Once I thought about selling my eggs to build a house...I wasn't using them after all. I could sell them to buy a baby...that would be ironic. Truthfully I didn't think I could have handled knowing that there was a little Jan out there, torturing someone. What if, one day, I saw her get an Oscar, or my neighbor said, "my son's drama teacher looks just like you...I wonder if you're related?" BAHHHHH!!!! But adoption is $30,000 these days and a drama teacher doesn't have that kind of money laying around. So I reasoned that I would have to sell a few hundred more and start a savings account for the day-care that I would need once I adopted someone else's child, since I would still have to work. PSHTTTTT!

But then I read story about a woman that lied about her age to sell her eggs and went to jail because the child ended up with Downs Syndrome, and the parents started worrying about the donated egg they had paid a mint for. She needed the money but she was over 35 and "eggs that are older than 35 years are not always immune to chromosomal deficiencies" so egg banks (is that what they're called?) don't usually accept eggs that are older than that.

That was something I didn't need to hear. I have always remembered that article, because that is the first time I learned that a woman is born with all the eggs she will ever have. I don't know how I missed that information in school, but after talking to my doctor, I did find that to be true. My heart eggs were aging with me!?!? So the longer I waited to inseminate one of my ancient eggs the more likely I was to miscarry because there was something wrong with the fetus. I didn't have a problem raising a child with a chromosomal deficiency...I had a problem keeping a fetus with me for longer than 27 weeks. In fact, of the seven miscarriages and one baby I've had, we've only held half of them longer than 6 weeks.

So I decided that if I wanted to have a baby, I would need to get going again. I would need to stop crying about Noah and get into the shark tank again while my eggs were still dropping pretty consistently.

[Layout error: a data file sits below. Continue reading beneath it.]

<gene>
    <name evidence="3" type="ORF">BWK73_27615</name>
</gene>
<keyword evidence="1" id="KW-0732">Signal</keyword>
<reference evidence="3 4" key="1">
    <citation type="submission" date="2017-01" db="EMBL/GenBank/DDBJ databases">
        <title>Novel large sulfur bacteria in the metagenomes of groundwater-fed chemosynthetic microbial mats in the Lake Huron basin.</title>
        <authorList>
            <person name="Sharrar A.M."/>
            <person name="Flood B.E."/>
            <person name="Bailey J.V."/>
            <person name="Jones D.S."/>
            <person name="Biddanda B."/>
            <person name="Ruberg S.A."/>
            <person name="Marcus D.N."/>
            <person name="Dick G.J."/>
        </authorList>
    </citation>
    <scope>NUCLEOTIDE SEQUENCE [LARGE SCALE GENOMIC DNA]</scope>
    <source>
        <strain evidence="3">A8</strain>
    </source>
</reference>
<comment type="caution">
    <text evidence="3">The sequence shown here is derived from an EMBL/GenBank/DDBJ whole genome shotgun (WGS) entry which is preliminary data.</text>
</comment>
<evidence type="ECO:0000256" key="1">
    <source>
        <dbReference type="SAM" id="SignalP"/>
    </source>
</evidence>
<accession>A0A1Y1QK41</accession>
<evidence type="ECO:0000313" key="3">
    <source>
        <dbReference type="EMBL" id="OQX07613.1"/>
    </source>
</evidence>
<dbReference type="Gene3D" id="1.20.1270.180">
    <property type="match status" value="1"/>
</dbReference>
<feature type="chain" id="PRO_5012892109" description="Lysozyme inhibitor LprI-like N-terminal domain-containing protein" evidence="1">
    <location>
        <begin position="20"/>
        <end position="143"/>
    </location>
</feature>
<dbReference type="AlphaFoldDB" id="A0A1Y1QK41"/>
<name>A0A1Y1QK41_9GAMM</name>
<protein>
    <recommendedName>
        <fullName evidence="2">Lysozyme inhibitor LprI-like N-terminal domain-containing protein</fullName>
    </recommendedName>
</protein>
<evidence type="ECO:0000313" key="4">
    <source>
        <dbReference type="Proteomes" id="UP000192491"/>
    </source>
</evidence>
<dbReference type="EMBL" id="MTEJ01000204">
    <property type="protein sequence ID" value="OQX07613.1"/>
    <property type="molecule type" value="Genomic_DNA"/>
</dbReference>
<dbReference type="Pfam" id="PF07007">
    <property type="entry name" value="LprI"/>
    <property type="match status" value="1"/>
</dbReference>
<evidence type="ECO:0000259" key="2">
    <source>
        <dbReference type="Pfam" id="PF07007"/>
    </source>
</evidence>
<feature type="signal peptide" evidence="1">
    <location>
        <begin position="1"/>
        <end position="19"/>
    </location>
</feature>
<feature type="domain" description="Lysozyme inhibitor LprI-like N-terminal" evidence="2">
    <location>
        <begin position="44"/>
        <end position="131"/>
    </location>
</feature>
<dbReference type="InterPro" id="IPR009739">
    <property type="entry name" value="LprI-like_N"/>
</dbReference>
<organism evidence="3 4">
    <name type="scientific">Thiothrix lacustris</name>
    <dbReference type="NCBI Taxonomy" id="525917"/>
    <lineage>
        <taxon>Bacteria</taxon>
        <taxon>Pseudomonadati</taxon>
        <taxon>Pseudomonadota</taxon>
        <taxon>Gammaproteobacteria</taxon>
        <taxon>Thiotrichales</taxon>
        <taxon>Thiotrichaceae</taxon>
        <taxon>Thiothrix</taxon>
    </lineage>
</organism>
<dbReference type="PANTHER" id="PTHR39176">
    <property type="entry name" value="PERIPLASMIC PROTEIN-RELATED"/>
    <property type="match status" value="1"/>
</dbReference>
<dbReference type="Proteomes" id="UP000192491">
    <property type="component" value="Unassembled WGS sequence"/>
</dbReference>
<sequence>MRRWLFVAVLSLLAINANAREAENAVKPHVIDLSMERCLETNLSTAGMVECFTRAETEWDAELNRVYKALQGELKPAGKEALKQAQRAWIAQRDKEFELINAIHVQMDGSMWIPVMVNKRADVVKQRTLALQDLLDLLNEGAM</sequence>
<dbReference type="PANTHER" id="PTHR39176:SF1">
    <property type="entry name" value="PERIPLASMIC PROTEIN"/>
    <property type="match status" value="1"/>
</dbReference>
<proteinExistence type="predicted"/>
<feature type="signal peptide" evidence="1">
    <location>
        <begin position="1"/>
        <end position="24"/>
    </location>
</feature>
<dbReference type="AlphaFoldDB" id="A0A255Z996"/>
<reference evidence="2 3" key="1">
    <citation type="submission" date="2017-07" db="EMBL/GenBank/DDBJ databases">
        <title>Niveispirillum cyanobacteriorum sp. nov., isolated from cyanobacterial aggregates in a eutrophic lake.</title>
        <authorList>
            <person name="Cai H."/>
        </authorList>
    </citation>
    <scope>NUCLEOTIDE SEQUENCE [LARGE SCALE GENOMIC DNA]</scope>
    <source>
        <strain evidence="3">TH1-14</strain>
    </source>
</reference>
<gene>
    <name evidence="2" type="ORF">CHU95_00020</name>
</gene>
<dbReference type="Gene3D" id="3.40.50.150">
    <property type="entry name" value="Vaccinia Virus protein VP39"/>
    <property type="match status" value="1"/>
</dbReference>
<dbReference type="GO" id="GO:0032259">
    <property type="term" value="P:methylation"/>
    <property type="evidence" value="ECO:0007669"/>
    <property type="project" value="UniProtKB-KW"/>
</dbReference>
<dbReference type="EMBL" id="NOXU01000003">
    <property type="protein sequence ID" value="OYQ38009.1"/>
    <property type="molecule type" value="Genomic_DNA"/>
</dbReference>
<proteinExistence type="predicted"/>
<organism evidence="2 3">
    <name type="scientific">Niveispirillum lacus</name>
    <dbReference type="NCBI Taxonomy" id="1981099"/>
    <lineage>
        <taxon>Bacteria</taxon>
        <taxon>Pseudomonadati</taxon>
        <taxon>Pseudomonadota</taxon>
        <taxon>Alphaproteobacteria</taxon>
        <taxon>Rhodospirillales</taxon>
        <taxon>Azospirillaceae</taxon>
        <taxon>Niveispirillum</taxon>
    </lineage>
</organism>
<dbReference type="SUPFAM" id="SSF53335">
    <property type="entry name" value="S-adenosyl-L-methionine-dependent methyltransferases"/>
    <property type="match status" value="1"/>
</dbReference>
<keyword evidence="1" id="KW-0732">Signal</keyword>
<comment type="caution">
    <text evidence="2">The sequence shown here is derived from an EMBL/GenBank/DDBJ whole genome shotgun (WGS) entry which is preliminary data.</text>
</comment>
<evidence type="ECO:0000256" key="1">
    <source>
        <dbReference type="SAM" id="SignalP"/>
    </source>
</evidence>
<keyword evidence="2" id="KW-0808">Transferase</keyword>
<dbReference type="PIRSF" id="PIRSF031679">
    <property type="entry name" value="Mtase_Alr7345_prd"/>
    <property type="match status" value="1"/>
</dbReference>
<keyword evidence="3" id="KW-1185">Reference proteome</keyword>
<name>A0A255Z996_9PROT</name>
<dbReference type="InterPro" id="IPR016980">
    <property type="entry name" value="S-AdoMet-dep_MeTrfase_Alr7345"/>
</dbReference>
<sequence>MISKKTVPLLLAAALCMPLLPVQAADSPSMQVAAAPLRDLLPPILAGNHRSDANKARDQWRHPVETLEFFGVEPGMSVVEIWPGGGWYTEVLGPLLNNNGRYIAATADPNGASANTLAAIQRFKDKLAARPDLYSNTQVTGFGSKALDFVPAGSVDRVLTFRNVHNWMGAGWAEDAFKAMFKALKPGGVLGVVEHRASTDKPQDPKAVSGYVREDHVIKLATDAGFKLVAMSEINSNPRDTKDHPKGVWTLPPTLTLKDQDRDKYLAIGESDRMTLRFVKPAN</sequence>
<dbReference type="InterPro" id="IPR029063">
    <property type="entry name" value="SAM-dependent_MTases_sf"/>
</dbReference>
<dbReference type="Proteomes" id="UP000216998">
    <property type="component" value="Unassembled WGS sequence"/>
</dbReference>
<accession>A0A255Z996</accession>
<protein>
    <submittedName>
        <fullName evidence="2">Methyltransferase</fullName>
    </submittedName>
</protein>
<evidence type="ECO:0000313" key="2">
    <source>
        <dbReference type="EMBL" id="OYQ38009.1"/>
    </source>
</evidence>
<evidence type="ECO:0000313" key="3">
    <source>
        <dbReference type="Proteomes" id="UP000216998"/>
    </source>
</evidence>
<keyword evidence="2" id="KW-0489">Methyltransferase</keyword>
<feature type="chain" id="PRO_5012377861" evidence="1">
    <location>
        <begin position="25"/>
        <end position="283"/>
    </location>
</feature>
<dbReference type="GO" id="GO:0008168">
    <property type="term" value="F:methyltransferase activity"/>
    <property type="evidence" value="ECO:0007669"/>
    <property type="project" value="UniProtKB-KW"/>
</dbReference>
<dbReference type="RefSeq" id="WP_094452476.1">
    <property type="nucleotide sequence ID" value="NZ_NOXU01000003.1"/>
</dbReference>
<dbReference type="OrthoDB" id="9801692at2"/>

Miscarriage #3, August, 2007. 6 weeks. This miscarriage was identical to the first one and that's when I knew how to identify the first one. I was at school... of course. We hadn't told anyone we were pregnant. I had just started the nausea cycle and so the pain seemed like part of the process. We share a campus with a professional theatre company and the dancers were rehearsing tap numbers in our theatre. I was alone in the bathroom. I left the toilet long enough to go next door to get Andy. I wanted him to see it before it was gone. So Andy came into the bathroom and we had a moment to ourselves. Until 20 professional tap dancers, who still had their shoes on, marched in across the tile floor for their "break." It was like thunder. They didn't know. They looked at Andy, standing there in the women's bathroom and said "do you mind?" What do you say....? Pearls before swine. So Andy left and I locked myself in the stall and held my hand over my mouth and cried, as silently as I could. Looking back, I should have said "do YOU mind...we've just had a miscarriage here" or something curt and to the point. But when you miscarry, your mind isn't with you. It's everywhere else.